Riding the rails in style on the American Orient Express

October 08, 1995|By Jay Clarke | Jay Clarke,KNIGHT-RIDDER NEWS SERVICE

Norman MacDonald leaned back in the plush chair and gazed out the rear-facing bay windows of the train's observation car as it sped across the Midwest plains.

"I rode this car when it was on the 20th Century Limited," the Mukilteo, Wash., man reminisced. "I remember this raised section in the back."

Mr. MacDonald, who designed locomotives for General Motors before he retired, remembers when the 20th Century Limited was the most famous train in the golden age of American railroads that ended in the 1950s. But on this August day in 1995, he was traveling on America's first transcontinental luxury train, the American Orient Express. All the cars on this private train are vintage models carefully restored to their 1950s elegance, and its route across the country is tailored to provide daylong stops at interesting points.

This is not a train whose purpose is to get from Point A to Point B as quickly as its steel wheels can rotate. Passage on the AOE is more like sailing on a cruise ship. Train stops are like ports of call: Passengers disembark to take a land excursion, then -- some hours later -- reboard to freshen up, have cocktails and gourmet dinner, enjoy after-dinner conviviality in the club car and retire to their cabins as the train speeds to another locale. It's a way of travel that appeals to many.

"I always wanted to go cross-country by train," said Elizabeth Vail of Monte Sereno, Calif. She and her husband, Glenn, particularly enjoyed the food, which was prepared by on-board chefs from Seattle restaurants, and the accommodations.

"I like the beds -- they're good-sized," she added, noting that on some other trains the beds are much narrower.

Traveling on the AOE takes you back to an age when train cars were works of art as well as utilitarian carriages. Rich Honduran mahogany paneling covers the interiors and exteriors of compartments. Embossed leathers cover the walls of the club cars, inlaid woods and original oil paintings decorate the dining cars. Each of the two club cars has a grand piano, marble-top bar, plush sofas and chairs. All compartments have panoramic windows, wash basins and their own enclosed toilet facilities.

Nothing like these cars has been on American tracks for years -- not since a train called the American European Express refurbished these very same cars in 1989 and began offering luxury trips between Washington and Chicago. That effort failed, and from it, years later, has risen the American Orient Express, also a luxury train, but with a new owner and a different mode of operation.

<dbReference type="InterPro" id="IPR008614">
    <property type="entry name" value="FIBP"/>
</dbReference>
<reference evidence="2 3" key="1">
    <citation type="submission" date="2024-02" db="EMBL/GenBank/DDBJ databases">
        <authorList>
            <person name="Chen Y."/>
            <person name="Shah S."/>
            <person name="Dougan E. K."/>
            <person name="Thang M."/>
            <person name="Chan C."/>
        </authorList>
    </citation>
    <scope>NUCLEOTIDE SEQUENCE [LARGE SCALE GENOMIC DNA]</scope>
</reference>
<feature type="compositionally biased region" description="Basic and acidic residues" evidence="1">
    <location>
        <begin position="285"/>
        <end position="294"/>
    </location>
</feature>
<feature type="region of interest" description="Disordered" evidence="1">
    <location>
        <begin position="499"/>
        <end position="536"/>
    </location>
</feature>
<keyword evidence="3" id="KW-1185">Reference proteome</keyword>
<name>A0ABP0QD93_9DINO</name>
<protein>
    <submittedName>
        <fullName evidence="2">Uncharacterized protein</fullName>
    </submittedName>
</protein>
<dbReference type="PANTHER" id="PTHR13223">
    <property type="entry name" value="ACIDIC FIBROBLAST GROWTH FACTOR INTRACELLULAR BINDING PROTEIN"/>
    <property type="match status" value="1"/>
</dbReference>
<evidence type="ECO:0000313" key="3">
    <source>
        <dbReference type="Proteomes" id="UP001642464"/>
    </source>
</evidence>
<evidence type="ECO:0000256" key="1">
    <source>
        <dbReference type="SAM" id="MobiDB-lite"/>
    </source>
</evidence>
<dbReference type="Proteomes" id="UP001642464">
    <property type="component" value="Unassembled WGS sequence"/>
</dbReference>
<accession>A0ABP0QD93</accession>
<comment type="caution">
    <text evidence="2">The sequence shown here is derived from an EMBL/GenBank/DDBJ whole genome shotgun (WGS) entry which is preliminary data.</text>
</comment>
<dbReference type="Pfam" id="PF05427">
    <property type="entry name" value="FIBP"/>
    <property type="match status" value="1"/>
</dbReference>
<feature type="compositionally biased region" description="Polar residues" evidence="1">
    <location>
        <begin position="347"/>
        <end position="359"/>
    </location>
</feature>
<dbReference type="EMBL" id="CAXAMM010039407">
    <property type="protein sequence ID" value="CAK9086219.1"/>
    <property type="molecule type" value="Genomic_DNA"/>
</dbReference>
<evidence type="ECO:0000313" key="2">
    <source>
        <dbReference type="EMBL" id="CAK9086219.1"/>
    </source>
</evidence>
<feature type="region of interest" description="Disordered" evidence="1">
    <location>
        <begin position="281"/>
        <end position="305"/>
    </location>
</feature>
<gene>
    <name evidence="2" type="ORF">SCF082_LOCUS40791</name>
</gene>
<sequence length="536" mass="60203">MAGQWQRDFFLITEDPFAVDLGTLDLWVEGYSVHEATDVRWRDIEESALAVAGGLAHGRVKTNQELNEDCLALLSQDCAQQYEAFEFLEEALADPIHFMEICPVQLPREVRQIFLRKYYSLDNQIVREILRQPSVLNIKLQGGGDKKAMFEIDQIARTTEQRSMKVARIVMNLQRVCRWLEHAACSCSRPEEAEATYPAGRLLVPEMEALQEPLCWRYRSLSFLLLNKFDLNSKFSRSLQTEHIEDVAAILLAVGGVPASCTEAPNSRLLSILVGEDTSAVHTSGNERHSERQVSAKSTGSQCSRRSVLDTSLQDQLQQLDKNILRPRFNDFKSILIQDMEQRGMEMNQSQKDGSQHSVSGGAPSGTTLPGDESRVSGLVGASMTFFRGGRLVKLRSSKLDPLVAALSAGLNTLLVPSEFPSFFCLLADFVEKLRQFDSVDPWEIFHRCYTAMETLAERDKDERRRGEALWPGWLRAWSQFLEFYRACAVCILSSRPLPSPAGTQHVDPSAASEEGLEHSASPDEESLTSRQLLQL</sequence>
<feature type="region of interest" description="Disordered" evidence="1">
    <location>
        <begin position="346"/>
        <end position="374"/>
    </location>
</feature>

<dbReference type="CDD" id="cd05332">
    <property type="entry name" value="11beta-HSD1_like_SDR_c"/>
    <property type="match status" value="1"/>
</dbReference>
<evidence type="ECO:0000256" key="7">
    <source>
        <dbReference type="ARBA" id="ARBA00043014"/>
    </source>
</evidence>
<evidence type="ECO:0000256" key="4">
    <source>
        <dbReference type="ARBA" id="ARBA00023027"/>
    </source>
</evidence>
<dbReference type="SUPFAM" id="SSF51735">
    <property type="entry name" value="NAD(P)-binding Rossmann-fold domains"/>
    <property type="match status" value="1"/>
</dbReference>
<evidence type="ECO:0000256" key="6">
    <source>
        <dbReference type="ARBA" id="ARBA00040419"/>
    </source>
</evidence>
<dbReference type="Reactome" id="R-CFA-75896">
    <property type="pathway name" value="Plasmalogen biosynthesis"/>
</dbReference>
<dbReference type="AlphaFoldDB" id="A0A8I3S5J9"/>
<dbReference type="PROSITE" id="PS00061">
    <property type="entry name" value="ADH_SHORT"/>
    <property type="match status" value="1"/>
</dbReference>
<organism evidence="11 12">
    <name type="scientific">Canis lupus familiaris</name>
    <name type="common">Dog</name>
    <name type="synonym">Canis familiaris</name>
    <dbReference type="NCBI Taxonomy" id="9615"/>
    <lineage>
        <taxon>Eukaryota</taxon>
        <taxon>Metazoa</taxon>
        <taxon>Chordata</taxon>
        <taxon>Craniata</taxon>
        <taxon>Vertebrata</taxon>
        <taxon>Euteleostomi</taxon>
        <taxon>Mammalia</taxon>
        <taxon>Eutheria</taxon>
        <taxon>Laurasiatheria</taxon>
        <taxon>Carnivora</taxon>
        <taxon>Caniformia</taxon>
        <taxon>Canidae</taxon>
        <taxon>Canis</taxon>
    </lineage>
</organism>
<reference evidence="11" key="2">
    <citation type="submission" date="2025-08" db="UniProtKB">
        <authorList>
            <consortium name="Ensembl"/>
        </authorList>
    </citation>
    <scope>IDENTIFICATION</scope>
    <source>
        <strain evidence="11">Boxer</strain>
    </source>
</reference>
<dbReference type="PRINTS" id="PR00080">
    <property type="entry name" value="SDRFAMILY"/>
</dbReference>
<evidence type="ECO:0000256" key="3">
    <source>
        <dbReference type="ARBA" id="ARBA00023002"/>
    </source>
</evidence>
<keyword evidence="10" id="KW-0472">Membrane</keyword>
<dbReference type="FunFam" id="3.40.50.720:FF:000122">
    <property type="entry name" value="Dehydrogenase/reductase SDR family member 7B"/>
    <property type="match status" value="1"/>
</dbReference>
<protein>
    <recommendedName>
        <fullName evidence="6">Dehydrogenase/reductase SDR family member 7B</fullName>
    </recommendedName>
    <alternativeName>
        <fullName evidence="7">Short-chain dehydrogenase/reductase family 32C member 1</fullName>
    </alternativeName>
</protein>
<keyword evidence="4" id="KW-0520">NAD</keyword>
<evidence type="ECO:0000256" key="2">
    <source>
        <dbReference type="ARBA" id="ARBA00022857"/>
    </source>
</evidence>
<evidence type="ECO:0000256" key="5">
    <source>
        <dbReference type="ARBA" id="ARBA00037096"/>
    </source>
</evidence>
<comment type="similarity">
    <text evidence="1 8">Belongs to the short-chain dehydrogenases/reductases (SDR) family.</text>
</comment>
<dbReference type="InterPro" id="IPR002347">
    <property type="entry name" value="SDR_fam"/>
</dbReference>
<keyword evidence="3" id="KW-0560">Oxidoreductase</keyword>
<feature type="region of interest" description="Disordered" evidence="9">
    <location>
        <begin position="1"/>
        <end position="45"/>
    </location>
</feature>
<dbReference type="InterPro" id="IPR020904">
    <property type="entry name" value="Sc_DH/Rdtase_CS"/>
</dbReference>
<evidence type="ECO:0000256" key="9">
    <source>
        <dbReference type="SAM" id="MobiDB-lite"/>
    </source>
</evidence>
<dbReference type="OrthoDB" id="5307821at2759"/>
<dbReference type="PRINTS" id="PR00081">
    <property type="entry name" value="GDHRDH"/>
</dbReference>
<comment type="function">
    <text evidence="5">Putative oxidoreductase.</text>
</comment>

The old American European Express traveled from Washington to Chicago in a day and a night, and the dress and ambience were elegant. The new American Orient Express takes its time (a week) getting from Washington to Sacramento, and while the elegance is still there, nobody gets dressed up.

As grand as they were, none of the svelte trains of the past -- famed carriages like the 20th Century Limited, the Broadway Limited and the Santa Fe Chief -- took passengers over every mile of rail from coast to coast. Somewhere along the route, passengers had to switch trains. The AOE goes the whole way, and it's not simply a mode of transportation; it's a train that tours.

Destinations are the same whether visited by car, train or airplane. But style in getting there is something else -- and that's what AOE is selling. As on a cruise ship, the train is the passenger's traveling home away from home. He or she unpacks once, takes "shore" excursions when the train reaches a destination, and returns to dine, enjoy others' company and sleep while the train moves on.

Excursions included

On the AOE, all excursions are included in the price. Buses met our train, and passengers were whisked away to tour Jefferson's Charlottesville in Virginia and Lincoln's Springfield in Illinois, or to see a re-enactment of the 1869 "golden spike" ceremony at Promontory Point in Utah that marked the completion of the nation's first transcontinental railroad -- to name some of the excursions taken on our journey.

Traveling this way, it takes a week to cross the country, compared to the three days a scheduled Amtrak train requires going straight through. Regular Amtrak trains, however, would not have the kind of service passengers get on this train.

Two lecturers mingled with the passengers and gave afternoon talks as the train rolled through the countryside. A pianist entertained passengers in the afternoon and evenings. With two club cars plus the parlor/observation car at the rear of the train, there was plenty of room to mix with other passengers and watch the passing scene in comfortable surroundings.

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